Dr. Marc Zins is the president of France's national radiology congress (Journées Francophones de Radiologie, JFR 2023), which begins in Paris on 13 October. A gastrointestinal radiologist who specializes in AI, oncologic disease, and acute abdominal conditions, Zins is head of imaging at Saint Joseph and Marie-Lannelongue hospitals in Paris.
Besides dedicating a large part of his work to teaching and research, he is also the hospital's elected medical director representing all specialties, a role which necessitates twice weekly meetings with the hospital's management team.
But how did he get to be where he is today, and how is the specialty evolving? We present a personal profile of the person presiding over this year's congress, looking at his views and outlook and his hopes for imaging in his own department and beyond.
An eye on AI
As head of radiology at Saint Joseph hospital, Zins, has spearheaded projects into useful AI tools as well as collaborating with startups in structured reporting, both of which will help the department develop its retrospective research.
"We have been using AI in daily practice for the past two years for detecting bone fractures, as well as in mammograms for breast cancer detection. We also have a locally developed tool for the automatic measurement of aortic aneurysm signs deployed at the hospital's second site, Marie-Lannelongue hospital, which specialises in cardiothoracic diseases," he noted.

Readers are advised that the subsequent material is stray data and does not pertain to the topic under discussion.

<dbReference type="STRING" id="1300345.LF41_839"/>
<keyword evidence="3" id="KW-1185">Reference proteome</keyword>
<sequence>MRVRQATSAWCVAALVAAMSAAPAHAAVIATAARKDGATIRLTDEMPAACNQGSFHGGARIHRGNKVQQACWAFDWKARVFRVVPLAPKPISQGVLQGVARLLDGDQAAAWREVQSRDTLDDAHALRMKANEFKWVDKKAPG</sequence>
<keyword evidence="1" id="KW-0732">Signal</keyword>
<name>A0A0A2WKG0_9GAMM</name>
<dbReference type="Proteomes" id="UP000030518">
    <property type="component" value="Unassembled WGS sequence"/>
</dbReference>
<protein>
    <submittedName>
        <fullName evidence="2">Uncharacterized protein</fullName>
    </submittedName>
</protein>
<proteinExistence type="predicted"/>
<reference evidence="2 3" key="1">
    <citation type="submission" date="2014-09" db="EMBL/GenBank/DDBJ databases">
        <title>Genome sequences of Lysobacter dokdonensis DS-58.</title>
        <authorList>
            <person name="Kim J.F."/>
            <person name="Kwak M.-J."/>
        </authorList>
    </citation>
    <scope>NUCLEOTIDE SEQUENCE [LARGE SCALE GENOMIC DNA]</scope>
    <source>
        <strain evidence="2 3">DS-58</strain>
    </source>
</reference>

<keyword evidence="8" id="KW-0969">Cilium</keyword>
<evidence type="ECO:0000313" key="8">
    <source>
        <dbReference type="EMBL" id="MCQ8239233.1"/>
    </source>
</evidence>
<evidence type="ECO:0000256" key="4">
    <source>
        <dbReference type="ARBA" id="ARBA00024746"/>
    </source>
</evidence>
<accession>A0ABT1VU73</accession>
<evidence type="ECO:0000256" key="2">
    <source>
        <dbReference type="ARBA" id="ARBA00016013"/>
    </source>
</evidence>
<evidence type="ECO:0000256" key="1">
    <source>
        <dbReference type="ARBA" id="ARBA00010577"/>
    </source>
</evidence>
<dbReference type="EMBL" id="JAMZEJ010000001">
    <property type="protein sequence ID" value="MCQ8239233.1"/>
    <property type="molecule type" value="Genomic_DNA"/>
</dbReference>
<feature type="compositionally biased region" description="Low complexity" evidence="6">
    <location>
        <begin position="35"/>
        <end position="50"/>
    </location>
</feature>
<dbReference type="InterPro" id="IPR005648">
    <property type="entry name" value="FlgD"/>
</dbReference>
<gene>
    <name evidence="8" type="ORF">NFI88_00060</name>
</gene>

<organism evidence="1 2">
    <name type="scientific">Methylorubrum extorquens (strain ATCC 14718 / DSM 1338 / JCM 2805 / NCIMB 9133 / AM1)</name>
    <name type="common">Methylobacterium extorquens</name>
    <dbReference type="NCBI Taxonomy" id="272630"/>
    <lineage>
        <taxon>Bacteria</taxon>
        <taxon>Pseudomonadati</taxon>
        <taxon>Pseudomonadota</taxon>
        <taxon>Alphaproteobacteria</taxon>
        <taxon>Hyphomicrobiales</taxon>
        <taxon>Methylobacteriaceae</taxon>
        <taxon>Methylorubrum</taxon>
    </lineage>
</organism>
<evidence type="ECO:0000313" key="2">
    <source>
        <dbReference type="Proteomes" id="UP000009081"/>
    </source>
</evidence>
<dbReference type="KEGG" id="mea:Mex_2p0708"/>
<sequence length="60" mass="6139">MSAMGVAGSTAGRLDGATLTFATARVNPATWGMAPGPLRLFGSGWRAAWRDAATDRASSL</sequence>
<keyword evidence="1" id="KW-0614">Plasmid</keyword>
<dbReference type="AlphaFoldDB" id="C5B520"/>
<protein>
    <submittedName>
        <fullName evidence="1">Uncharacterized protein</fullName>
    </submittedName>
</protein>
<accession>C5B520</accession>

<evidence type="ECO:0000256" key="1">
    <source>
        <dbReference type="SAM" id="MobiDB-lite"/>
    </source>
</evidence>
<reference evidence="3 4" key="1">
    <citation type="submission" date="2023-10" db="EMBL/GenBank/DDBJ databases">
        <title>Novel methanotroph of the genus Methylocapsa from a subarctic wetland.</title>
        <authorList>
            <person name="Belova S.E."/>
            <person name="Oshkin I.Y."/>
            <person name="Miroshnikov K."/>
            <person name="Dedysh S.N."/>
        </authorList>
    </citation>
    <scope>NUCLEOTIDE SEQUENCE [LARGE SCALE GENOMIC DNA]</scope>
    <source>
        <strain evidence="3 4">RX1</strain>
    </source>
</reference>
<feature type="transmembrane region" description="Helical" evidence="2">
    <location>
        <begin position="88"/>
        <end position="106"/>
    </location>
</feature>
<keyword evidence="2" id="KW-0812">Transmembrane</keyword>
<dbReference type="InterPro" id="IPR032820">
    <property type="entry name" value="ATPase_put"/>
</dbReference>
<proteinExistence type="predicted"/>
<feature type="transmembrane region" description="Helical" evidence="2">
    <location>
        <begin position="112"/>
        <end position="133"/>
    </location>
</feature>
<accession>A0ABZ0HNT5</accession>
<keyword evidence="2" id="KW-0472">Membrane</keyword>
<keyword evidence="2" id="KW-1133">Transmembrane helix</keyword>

He points to other developments such as the planned installation of a photon-counting machine in 2025, which will optimize image quality through improving spatial resolution and radiation dose for cardiovascular and oncologic diseases.
Teaching to the fore
In terms of management style Zins is a great believer in one-to-one discussion and mentoring as well as large collaborative exchange with the entire medical team. He pays particular attention to the technicians as there is a shortage of these professionals across Europe.
Zins sees himself as an educator and this is largely due to meeting pediatric radiologist Dr. Laurent Garel at Necker Hospital in Paris when Zins was a medical student.
"I listened to his teaching sessions, and he was very easy to understand. I realised how important it was to pass on knowledge to younger generations. That is why I am still a radiologist in a big hospital – to meet young residents and to transmit my knowledge," he noted. "This means that I try to keep what I say clear and concise in daily practice and have weekly meetings with residents where we have open discussion about radiology challenges. This is my favourite part of the week."